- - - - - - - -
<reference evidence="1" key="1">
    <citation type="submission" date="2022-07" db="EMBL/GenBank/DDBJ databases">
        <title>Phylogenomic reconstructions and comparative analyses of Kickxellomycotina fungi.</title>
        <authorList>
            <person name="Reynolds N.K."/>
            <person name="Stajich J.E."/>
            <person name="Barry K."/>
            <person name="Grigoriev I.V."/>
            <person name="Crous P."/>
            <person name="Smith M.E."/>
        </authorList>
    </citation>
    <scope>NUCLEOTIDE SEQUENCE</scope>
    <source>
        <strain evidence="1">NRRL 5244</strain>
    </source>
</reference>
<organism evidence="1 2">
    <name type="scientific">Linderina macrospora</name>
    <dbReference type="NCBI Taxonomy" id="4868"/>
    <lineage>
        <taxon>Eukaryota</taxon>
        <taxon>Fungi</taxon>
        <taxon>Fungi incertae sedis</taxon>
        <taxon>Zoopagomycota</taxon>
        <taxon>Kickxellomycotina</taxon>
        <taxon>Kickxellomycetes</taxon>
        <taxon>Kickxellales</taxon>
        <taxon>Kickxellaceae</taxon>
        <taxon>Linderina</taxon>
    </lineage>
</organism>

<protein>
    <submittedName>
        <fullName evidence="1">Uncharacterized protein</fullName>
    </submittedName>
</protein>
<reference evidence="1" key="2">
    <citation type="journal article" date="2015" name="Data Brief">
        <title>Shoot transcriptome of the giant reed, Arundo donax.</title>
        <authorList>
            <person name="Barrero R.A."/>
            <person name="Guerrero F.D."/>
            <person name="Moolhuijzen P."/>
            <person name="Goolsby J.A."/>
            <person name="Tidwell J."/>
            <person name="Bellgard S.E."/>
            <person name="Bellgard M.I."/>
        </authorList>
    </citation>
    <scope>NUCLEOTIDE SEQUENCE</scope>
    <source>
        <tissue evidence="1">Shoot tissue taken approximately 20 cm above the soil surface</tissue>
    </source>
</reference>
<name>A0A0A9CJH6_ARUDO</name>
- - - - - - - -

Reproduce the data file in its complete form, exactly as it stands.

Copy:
<reference evidence="1" key="1">
    <citation type="submission" date="2022-07" db="EMBL/GenBank/DDBJ databases">
        <title>Phylogenomic reconstructions and comparative analyses of Kickxellomycotina fungi.</title>
        <authorList>
            <person name="Reynolds N.K."/>
            <person name="Stajich J.E."/>
            <person name="Barry K."/>
            <person name="Grigoriev I.V."/>
            <person name="Crous P."/>
            <person name="Smith M.E."/>
        </authorList>
    </citation>
    <scope>NUCLEOTIDE SEQUENCE</scope>
    <source>
        <strain evidence="1">NRRL 5244</strain>
    </source>
</reference>
<organism evidence="1 2">
    <name type="scientific">Linderina macrospora</name>
    <dbReference type="NCBI Taxonomy" id="4868"/>
    <lineage>
        <taxon>Eukaryota</taxon>
        <taxon>Fungi</taxon>
        <taxon>Fungi incertae sedis</taxon>
        <taxon>Zoopagomycota</taxon>
        <taxon>Kickxellomycotina</taxon>
        <taxon>Kickxellomycetes</taxon>
        <taxon>Kickxellales</taxon>
        <taxon>Kickxellaceae</taxon>
        <taxon>Linderina</taxon>
    </lineage>
</organism>

<protein>
    <submittedName>
        <fullName evidence="1">Uncharacterized protein</fullName>
    </submittedName>
</protein>
<reference evidence="1" key="2">
    <citation type="journal article" date="2015" name="Data Brief">
        <title>Shoot transcriptome of the giant reed, Arundo donax.</title>
        <authorList>
            <person name="Barrero R.A."/>
            <person name="Guerrero F.D."/>
            <person name="Moolhuijzen P."/>
            <person name="Goolsby J.A."/>
            <person name="Tidwell J."/>
            <person name="Bellgard S.E."/>
            <person name="Bellgard M.I."/>
        </authorList>
    </citation>
    <scope>NUCLEOTIDE SEQUENCE</scope>
    <source>
        <tissue evidence="1">Shoot tissue taken approximately 20 cm above the soil surface</tissue>
    </source>
</reference>
<name>A0A0A9CJH6_ARUDO</name>